Exploitation of Emotional Labor Is Real for Women and Femmes of Color
First appeared in Affinity Magazine (http://affinitymagazine.us/?p=54848) — 24. February 2017
In society, there is more than one type of labor that meets the eye. One is visible labor, which people earn monetary compensation for. Under this kind of labor, women and femmes, especially women and femmes of color, earn a lot less than their white or white male counterparts. With that, then there’s the elusive type of labor that slips both the eye and mind, and people often take it equally for granted: emotional labor.
Emotional labor can be best defined as managing feelings in order to fulfill a task, often draining emotional energy, and in so many situations, it’s women and femmes of color who are again at the butt of this system. Asking femmes to participate in artistic or innovative ventures that require a lot of effort is theft of emotional labor. Reducing femmes to stereotypes in order to make the rest of a cis white, or cis white male, space more comfortable for its privileged members is taxing and theft of emotional labor. A femme having to constantly pander to her/their privileged peers in order to to be taken seriously is theft of emotional labor. Women constantly being expected to be the mature partner in heteronormative relationships? Femmes of color being repeatedly subjected to public displays of racism, sexism, and other forms of institutionalized harassment? Femmes of color having to explain, and re-explain, their intersectional issues in white-dominated feminist issues? You guessed it. It’s all absolutely taxing — and it’s all theft of emotional labor.
All of this pressure for femmes of color makes life even more stressful and difficult. A creative, with multiple marginalized intersecting identities, not only has lower chances of their work gaining as much publication and profit as their white counterparts based on statistics, but expecting this artist to be okay with their work being published somewhere else without any credit erases them from this work and gives them an even lower opportunity for success.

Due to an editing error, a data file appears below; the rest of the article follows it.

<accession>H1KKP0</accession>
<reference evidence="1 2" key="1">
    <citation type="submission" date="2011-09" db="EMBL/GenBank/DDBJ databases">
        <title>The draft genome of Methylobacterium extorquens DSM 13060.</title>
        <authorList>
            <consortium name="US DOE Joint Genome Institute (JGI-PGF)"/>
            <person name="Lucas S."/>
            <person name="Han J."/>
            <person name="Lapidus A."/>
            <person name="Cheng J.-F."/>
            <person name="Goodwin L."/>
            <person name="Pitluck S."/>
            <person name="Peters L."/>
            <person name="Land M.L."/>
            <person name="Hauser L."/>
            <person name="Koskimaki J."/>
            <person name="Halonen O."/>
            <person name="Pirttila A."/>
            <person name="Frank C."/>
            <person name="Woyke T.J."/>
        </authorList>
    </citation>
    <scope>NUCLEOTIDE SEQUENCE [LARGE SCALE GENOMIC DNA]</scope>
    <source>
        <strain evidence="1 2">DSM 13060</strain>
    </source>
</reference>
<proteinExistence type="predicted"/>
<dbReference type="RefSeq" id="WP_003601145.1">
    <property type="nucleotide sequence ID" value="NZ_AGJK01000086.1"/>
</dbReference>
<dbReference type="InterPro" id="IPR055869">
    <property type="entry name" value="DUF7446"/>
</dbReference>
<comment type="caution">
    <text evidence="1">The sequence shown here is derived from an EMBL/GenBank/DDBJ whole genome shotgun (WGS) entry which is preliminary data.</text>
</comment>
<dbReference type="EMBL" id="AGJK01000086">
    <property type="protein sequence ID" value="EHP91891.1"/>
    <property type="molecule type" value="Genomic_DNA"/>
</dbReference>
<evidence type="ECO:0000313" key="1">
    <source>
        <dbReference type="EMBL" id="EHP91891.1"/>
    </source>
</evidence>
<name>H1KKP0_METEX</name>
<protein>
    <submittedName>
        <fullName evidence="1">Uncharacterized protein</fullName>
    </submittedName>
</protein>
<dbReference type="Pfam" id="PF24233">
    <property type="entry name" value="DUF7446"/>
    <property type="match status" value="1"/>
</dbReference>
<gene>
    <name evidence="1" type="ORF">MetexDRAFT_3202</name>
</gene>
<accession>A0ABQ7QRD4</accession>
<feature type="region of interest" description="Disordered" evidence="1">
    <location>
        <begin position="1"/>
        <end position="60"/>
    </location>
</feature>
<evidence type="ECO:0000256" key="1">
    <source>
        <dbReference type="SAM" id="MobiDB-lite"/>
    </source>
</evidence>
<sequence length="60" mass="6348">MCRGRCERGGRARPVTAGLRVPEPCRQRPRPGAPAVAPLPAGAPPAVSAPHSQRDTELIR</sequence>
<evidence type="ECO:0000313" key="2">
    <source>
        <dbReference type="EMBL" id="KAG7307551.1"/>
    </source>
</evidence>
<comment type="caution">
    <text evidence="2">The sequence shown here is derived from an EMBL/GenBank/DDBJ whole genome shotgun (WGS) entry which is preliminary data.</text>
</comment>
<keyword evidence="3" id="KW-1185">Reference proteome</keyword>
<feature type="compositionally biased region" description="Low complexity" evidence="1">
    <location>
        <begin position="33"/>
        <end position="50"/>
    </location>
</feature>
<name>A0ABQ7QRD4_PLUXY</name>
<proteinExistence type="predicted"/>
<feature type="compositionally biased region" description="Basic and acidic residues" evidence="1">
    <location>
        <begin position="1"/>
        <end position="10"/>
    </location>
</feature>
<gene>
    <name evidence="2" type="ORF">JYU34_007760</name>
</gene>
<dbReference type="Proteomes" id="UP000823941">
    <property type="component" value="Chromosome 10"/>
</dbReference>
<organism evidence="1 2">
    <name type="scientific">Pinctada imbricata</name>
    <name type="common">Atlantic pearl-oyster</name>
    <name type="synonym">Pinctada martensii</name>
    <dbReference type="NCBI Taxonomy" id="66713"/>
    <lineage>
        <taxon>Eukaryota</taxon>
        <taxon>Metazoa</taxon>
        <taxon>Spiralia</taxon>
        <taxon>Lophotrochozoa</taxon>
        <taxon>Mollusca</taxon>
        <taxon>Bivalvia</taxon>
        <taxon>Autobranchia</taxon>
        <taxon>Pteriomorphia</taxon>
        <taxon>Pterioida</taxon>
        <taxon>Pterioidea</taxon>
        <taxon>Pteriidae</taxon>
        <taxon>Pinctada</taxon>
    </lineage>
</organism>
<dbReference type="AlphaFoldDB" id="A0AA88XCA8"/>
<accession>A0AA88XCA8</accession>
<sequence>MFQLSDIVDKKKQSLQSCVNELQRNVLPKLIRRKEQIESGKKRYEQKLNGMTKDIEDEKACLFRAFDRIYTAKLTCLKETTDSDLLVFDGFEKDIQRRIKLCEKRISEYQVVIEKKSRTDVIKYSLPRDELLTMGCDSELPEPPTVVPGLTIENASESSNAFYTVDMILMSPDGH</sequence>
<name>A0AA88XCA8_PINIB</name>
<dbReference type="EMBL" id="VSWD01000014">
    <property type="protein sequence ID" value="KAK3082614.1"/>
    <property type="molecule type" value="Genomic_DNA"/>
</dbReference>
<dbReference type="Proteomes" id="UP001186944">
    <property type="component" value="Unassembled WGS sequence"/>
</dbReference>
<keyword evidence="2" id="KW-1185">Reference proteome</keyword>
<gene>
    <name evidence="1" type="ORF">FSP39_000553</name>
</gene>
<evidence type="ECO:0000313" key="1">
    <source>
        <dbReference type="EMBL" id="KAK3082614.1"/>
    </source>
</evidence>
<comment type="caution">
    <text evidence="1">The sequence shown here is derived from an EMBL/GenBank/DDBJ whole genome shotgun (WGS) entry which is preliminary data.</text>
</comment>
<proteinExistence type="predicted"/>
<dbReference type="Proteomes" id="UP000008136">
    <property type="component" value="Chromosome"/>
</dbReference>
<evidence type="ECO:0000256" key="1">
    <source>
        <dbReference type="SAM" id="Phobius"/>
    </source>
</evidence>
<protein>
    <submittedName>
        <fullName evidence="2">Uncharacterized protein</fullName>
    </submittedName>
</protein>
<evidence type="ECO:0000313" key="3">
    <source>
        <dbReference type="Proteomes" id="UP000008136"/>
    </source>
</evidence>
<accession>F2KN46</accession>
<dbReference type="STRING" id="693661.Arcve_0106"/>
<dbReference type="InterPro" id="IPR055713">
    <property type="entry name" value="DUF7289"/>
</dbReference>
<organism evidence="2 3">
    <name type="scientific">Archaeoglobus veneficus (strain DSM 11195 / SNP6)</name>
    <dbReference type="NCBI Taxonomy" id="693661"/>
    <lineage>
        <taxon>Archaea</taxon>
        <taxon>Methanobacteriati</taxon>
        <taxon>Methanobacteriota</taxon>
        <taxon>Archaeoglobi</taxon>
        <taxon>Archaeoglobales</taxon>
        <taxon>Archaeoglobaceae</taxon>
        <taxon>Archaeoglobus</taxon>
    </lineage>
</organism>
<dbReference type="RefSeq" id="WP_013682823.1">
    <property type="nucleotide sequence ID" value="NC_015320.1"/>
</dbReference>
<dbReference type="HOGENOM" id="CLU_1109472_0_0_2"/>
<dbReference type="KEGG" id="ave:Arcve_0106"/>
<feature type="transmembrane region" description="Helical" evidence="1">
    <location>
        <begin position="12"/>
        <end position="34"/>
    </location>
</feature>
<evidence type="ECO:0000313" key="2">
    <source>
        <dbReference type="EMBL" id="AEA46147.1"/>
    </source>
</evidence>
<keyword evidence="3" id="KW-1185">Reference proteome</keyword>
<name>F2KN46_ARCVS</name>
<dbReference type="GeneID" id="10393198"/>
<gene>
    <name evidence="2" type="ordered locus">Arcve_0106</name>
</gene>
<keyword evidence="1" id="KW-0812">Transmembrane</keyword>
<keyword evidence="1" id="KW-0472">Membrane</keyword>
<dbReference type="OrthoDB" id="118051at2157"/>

Similarly, there is the common trope of an “organized” girlfriend paired with a “juvenile, laid-back” boyfriend that is spread through media. The idea that women must be willing to handle any sort of abuse or infidelity, either because this behavior is in their boyfriend’s nature or because of the idea that it is the woman’s role to keep the household in order as a man “develops himself”, is a sort of strain that is placed disproportionately on the woman. Combined with maid-like or nanny-like stereotypes for femmes of color, expecting femmes to clean up after people in positions of power is not only exertion of emotional labor, but also physical labor.
Women and femmes are not tools to provide solely for the advancement of privileged people. The least people could do is stop pretending that femmes are invincible. They get exhausted. They suffer. Woman activists work continuously to fix institutionalized issues that create disparities in wealth, opportunity, and safety for all disenfranchised people, but blind societal expectations that seem to place all of the weight of daily situations on them for comfort are only another strain on oppressed people with real and negative effects. Femmes deserve compensation. They deserve rest — they’re people.